March 30, 2020 @ 5:32 pm

    Holy cow Johnny……you have come along way since I first started watching you

    Reply

  14. Jeff Cantwell
    March 30, 2020 @ 5:32 pm

    Johnny I have some old planes at home how can you tell if they are bench planes or jack plane or finish plane?

    Reply

  15. Erik Arneson
    March 30, 2020 @ 5:32 pm

    8. Set of Rasps
    10. Coping Saw
    What was #9?!?

    Reply

  16. Nicoya
    March 30, 2020 @ 5:32 pm

    Might be nice to see a beginners’ woodworking metrology tools video. Tape measure, folding ruler, framing square, optical interferometer? (ok maybe not that last one)

    Reply

  17. sylvain baril
    March 30, 2020 @ 5:32 pm

    Have these old tools in case of a crisis … and more manual basic tools …

    Reply

  18. John
    March 30, 2020 @ 5:32 pm

    I do enjoy your videos a lot but I have seen too many short edits that hurt my eyes. Its your channel and your work so entirely up to you. I would possibly suggest maybe writing or having bullet points for yourself rather than have cut/edit with every couple sentences.

    Reply

  19. Lego Man 12345 12345
    March 30, 2020 @ 5:32 pm

    hi, nice video, but I have to say that your audio processing is kind of tiring to listen to for me, might be something to look into

    Reply

  20. Aaron Alquiza
    March 30, 2020 @ 5:32 pm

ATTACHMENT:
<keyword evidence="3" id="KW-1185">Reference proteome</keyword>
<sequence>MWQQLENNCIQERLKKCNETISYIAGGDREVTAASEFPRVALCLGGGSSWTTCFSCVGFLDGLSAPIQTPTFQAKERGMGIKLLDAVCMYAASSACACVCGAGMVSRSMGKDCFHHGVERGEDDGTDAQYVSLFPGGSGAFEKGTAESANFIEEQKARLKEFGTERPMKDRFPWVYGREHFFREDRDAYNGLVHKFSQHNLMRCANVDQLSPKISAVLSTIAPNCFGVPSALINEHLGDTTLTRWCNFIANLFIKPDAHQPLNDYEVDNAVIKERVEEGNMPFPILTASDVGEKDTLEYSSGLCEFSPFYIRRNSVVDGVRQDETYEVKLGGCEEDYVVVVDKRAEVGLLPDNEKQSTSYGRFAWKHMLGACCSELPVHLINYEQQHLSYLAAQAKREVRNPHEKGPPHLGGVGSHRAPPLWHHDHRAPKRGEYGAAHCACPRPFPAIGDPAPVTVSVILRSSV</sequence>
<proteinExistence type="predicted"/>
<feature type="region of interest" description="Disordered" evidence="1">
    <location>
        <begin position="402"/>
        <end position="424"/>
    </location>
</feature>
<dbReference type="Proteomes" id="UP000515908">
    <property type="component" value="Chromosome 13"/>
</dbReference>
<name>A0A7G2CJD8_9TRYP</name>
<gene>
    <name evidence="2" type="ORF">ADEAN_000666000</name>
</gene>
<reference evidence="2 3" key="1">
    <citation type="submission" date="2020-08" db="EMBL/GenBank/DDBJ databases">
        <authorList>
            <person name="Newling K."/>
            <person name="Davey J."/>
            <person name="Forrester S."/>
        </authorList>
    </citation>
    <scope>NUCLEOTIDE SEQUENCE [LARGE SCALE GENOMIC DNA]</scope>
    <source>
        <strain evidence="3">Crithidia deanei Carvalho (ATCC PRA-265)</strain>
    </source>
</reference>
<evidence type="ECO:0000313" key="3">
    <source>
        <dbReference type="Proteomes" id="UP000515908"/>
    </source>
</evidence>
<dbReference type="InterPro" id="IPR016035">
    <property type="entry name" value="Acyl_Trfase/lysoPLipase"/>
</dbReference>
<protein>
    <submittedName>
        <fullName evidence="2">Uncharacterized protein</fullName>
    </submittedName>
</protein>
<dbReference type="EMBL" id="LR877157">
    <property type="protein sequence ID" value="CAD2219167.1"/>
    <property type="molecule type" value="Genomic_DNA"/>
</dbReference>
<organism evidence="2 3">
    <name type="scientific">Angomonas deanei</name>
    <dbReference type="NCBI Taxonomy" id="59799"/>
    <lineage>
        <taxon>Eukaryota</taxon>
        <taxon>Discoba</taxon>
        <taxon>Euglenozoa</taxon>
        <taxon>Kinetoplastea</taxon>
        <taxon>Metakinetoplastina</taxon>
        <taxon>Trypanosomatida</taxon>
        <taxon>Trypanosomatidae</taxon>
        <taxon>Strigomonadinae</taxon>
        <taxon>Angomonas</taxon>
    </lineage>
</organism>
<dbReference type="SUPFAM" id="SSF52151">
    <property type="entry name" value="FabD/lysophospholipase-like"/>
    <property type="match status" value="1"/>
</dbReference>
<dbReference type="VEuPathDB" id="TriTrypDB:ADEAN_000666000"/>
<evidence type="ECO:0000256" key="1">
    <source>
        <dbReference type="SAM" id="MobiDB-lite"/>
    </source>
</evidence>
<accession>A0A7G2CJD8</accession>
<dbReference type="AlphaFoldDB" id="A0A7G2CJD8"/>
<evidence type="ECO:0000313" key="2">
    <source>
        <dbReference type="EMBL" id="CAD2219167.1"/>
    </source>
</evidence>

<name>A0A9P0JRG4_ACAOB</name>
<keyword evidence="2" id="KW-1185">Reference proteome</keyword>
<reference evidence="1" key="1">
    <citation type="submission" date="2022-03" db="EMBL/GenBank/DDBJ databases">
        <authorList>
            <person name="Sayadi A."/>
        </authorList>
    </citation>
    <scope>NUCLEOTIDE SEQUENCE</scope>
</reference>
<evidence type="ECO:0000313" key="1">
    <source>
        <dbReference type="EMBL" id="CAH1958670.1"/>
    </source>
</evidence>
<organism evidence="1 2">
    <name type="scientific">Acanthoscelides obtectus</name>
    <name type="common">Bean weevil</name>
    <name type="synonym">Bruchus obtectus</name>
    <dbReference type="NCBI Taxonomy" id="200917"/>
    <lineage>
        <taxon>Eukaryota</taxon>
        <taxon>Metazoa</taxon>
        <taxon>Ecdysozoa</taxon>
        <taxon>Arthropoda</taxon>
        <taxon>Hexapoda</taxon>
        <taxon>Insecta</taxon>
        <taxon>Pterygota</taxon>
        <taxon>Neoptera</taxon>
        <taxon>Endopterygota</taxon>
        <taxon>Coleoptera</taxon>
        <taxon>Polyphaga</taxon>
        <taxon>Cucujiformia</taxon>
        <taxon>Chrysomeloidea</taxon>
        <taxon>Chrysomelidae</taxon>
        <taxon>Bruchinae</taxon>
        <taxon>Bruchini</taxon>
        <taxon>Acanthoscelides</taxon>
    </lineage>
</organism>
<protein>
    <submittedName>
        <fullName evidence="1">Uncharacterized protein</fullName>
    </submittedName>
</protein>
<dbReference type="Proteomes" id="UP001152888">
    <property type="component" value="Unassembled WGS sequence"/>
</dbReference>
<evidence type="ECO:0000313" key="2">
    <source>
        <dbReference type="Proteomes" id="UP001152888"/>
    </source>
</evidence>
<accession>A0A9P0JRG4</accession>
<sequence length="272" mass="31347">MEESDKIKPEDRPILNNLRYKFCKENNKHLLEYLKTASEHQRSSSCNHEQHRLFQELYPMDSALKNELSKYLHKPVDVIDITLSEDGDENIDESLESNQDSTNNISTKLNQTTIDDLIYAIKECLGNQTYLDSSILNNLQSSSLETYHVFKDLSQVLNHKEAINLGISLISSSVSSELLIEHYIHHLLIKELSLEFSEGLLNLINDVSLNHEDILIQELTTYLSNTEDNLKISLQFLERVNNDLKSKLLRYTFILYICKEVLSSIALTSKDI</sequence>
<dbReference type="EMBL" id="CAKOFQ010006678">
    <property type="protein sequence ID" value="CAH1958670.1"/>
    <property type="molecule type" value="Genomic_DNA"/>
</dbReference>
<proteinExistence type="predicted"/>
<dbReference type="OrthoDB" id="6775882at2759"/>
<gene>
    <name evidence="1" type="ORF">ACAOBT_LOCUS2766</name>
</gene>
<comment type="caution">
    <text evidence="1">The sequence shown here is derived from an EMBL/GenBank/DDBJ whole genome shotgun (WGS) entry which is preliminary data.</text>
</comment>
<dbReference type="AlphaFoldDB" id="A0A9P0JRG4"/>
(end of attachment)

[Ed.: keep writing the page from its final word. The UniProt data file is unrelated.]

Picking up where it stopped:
can u make a video about cleaning and maintenance of tools?

    Reply

  21. StoneCold Sweden
    March 30, 2020 @ 5:32 pm

    The wedge system on planes is actually more traditional.

    Reply

  22. cava sinon
    March 30, 2020 @ 5:32 pm

    Hey Johnny, thank you for kind of video, just for rasps, they're a bit more expensive but work WAY better, just try Liogier one (https://www.liogier-france.fr/) i don't work or them, and it's not because i'm french but… You have to try it once !

    Reply

  23. ReferenceThisObject
    March 30, 2020 @ 5:32 pm

    How hard did you cringe when you chipped the tote on that Hnt?

    Reply

  24. Olga Lisinska
    March 30, 2020 @ 5:32 pm

    I bought a cheap coping saw, I got 1/4 of the way through using it on the project I bought it for and threw it away in frustration. (Disclaimer, I did not literally throw it) Spend the money on something that’ll actually work.

    Reply

  25. Spencley Design Co.
    March 30, 2020 @ 5:32 pm